She will show work throughout Art Basel; her gallery will feature artist Jessie Gold
Posted 11.01.10 by MICA communications
For Naomi Fisher, one artistic technique is not enough to tell an entire story. "In school I was a photo major but painting has always been a big part of my life," said the 1998 MICA graduate and Miami native.
Each has its merits, she explained. For her, "photography is about capturing something that is more rooted in reality, and painting tends to be about things that are more idea-based-taking you to a place that's less about a reality you can see or walk into." These days, Fisher is also experimenting with video. "A lot of the work has involved collaborations with dancers and performers so video was the logical next step," she said.
When she's not working on her own art, the 33-year-old is managing a gallery--the Bas Fisher Invitational (BFI), which she opened in 2004 in Miami's Design District. "I was lucky to start showing pretty early in my career," Fisher recalled. "We ended up getting this incredible studio through a generous collector, Craig Robbins, here in Miami. It was way bigger than we needed as a space, and we had so many friends whose work we admired, so we decided to take all the extra room we had in our studio and set up an exhibition space."
During Art Basel, the gallery will be hosting a show featuring multimedia artist Jessie Gold. Fisher is also awaiting confi rmation on a couple of personal projects she hopes will be on display for Art Basel.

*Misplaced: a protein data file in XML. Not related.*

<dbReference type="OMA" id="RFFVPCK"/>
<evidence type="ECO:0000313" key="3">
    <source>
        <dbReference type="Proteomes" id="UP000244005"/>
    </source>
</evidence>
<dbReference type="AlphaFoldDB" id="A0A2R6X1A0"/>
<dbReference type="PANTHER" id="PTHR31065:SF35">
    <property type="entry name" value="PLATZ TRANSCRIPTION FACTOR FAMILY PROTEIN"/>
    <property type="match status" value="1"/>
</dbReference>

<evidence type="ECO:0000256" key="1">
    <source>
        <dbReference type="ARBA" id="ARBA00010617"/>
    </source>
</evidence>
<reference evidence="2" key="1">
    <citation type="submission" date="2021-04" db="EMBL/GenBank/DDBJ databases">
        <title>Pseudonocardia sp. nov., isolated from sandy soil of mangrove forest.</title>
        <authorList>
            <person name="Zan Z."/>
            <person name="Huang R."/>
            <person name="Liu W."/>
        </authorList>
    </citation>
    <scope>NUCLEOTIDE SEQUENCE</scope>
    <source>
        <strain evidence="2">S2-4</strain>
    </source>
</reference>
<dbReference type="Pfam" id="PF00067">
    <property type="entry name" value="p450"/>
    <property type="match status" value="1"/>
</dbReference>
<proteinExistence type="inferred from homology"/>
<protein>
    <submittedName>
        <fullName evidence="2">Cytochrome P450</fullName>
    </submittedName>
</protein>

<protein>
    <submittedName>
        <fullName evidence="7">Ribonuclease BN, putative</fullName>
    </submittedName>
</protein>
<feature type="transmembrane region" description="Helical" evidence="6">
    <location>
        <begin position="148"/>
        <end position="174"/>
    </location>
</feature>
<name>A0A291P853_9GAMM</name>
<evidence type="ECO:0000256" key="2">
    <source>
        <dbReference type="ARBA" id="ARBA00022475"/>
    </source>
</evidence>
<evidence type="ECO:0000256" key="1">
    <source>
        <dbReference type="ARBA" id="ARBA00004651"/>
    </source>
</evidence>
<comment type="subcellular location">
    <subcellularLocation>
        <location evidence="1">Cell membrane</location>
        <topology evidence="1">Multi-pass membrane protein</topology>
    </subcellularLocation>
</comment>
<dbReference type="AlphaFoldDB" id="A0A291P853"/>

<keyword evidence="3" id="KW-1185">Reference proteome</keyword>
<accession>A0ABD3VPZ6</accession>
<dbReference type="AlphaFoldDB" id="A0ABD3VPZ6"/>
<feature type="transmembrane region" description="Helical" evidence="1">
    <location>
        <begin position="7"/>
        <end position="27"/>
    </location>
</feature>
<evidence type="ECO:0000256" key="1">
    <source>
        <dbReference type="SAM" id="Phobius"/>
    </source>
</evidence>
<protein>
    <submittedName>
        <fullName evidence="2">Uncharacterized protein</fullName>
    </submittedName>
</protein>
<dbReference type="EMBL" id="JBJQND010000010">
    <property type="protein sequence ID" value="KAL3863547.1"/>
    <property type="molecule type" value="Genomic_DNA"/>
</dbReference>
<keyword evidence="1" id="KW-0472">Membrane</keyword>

In the meantime, Fisher said she looks forward to her work being featured at Miami's Fredric Snitzer Gallery in October. The show, titled Myakka, will be part of a larger collection of photos and videos Fisher shot at Myakka State Park in Florida thanks to a grant she received from the Knight Foundation to film work in nature. For this project, she went out to the state park for about 13 days with a crew of 10 plus fi ve performers, she said.
Fisher credits MICA for exposing her to different modes of art, but also for showing her that she could make a living as a working artist. "Growing up, there are so many myths about the impossibility of actually being an artist," she said. "The fact that I've been able to do that and support myself is pretty incredible."